The Peterson brothers are back!
Watch out YouTube – the Peterson brothers are back, and this time they are bringing agriculture to consumers through the popularity of PSY’s “Gangnam Style.” From galloping on hay bales to feeding cattle, the video connects family farming with pop culture.
Among the lyrics:
“We love agriculture, and we want the world to know it”
“We all need farmers to provide us with our food, food, food, food!”
“Farmers are working harder than you might imagine/ But that is just because we have a job that is our passion.”
The video, “Farmer Style,” was published on Dec. 4 and had been seen by more than 8.5 million views in one week.
Considering that their last parody of "I'm Sexy and I Know It" went viral earlier this summer and has since been viewed more than 7.7 million times on YouTube, there is little doubt that this will also quickly become popular among agricultural producers and consumers.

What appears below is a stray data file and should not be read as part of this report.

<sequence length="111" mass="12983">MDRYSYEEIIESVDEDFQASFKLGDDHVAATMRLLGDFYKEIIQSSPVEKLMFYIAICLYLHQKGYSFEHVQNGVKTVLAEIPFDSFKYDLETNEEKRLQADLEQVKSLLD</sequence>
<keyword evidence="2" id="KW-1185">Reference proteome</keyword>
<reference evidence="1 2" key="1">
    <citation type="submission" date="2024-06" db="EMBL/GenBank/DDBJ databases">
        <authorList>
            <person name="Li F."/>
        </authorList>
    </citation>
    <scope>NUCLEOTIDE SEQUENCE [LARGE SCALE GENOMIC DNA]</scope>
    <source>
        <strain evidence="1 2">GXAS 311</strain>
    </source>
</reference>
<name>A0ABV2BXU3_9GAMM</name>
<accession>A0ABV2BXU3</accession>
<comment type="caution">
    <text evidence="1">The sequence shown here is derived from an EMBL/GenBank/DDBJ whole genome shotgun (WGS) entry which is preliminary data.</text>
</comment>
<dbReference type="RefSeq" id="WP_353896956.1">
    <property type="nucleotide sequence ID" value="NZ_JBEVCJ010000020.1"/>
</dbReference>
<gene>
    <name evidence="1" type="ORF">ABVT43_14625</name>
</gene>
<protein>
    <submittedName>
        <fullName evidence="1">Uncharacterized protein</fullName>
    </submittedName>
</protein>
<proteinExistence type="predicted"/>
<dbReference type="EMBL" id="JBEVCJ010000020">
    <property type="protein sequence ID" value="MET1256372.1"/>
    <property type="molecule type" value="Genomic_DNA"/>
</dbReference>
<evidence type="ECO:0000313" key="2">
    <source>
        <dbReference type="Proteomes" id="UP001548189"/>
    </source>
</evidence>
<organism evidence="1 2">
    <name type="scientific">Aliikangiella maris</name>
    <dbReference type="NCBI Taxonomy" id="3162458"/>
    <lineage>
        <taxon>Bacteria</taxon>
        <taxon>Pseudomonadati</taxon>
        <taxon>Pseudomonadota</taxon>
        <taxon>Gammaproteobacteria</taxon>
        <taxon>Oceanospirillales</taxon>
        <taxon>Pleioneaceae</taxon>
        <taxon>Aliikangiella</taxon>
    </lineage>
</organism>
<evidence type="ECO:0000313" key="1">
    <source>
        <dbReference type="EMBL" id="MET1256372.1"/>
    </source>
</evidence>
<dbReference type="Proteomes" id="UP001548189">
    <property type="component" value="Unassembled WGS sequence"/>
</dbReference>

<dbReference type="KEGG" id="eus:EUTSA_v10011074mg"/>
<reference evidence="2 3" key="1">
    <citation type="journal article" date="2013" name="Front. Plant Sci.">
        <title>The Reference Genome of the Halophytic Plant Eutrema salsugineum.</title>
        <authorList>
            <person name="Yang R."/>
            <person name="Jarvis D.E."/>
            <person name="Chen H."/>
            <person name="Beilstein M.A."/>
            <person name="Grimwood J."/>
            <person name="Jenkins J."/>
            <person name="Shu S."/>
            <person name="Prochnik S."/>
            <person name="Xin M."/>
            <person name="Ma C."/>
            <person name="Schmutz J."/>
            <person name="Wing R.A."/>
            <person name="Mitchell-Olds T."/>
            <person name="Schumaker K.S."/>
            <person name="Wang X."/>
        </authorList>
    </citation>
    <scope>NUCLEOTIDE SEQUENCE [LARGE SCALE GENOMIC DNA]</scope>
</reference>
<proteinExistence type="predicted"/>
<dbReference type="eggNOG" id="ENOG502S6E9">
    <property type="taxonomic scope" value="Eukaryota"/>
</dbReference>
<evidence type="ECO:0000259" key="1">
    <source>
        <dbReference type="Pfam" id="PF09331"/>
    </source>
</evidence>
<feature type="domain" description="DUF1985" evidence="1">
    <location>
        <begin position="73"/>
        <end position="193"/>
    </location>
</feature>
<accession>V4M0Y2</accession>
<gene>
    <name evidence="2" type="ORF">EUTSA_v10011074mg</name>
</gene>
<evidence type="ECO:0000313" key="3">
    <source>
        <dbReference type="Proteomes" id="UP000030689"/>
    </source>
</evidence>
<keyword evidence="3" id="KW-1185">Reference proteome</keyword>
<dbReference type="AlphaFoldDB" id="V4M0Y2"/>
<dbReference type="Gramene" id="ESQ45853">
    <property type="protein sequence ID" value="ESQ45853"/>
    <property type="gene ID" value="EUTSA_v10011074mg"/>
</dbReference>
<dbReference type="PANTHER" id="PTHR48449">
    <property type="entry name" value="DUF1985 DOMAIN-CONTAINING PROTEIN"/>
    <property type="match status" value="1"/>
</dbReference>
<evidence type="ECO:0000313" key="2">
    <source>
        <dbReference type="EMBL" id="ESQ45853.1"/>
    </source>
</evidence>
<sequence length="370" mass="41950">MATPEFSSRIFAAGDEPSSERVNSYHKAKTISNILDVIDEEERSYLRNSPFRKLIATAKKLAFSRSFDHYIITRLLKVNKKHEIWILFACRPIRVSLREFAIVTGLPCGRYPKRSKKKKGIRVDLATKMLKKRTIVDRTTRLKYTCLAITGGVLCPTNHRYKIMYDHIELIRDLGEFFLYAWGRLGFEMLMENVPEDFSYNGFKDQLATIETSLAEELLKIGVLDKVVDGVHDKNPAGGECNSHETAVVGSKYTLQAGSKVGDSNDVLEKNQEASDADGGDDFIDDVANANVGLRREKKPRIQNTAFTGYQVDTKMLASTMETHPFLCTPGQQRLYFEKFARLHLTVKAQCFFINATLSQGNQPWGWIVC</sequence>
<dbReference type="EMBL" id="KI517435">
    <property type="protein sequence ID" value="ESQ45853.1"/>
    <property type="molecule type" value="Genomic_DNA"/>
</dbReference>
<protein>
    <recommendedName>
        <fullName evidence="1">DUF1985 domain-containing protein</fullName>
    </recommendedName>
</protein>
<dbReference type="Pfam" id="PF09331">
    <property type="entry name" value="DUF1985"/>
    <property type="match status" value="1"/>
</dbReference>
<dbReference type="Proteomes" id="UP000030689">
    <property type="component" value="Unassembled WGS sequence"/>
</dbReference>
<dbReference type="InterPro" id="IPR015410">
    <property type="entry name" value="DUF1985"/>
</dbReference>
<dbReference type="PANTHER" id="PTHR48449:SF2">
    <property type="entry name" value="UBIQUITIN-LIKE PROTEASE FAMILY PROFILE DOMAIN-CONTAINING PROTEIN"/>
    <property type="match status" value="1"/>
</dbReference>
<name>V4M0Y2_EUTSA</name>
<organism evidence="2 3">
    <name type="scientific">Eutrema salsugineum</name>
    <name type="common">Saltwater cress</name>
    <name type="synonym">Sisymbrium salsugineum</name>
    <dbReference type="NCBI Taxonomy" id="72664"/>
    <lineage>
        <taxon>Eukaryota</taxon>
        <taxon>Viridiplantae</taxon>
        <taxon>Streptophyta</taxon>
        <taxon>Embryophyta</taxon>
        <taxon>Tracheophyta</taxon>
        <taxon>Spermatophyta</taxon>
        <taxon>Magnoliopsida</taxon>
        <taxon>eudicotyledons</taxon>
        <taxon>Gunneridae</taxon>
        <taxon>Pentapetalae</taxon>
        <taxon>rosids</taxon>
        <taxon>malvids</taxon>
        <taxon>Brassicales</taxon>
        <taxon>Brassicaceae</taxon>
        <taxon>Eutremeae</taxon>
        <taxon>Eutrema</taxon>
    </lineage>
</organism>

In addition to the Petersons, other agriculture-related parodies have become a major hit among both supports and agriculture producers, including these three from 2011:
- August: A dairy herd manager named Derik Milanesio responded to another hit parody from a farmer gloating of all the “chicks” on his farm. His music video focused on his dairy “girls” was a huge hit.
- October: An advertisement for Yeo Valley Organic in England become an Internet sensation thanks to 'Forever' by boy band The Churned
- November: A group of high school students created an online music rap video to showcase a local dairy.
- New platform to simplify inventory and fertilizer sales
- Cheminova’s dimethoate 4E receives 2(EE) recommendation
- Ag markets proved rather volatile again Thursday
- Potential impact of climate change on rangeland plants
- Ag markets proved decidedly mixed again Thursday morning
- Economy, job market reaps benefits from RFS
- Commentary: Blame anti-GMO groups for deaths
- Julie Borlaug says biotech is necessary in fight against hunger
- What does “sustainable” food and agriculture really mean?
- Ohio bill to require certification to apply fertilizer
- FCC aims to offer high-speed internet to rural America
- Carbon-dioxide hurts nitrogen assimilation by plants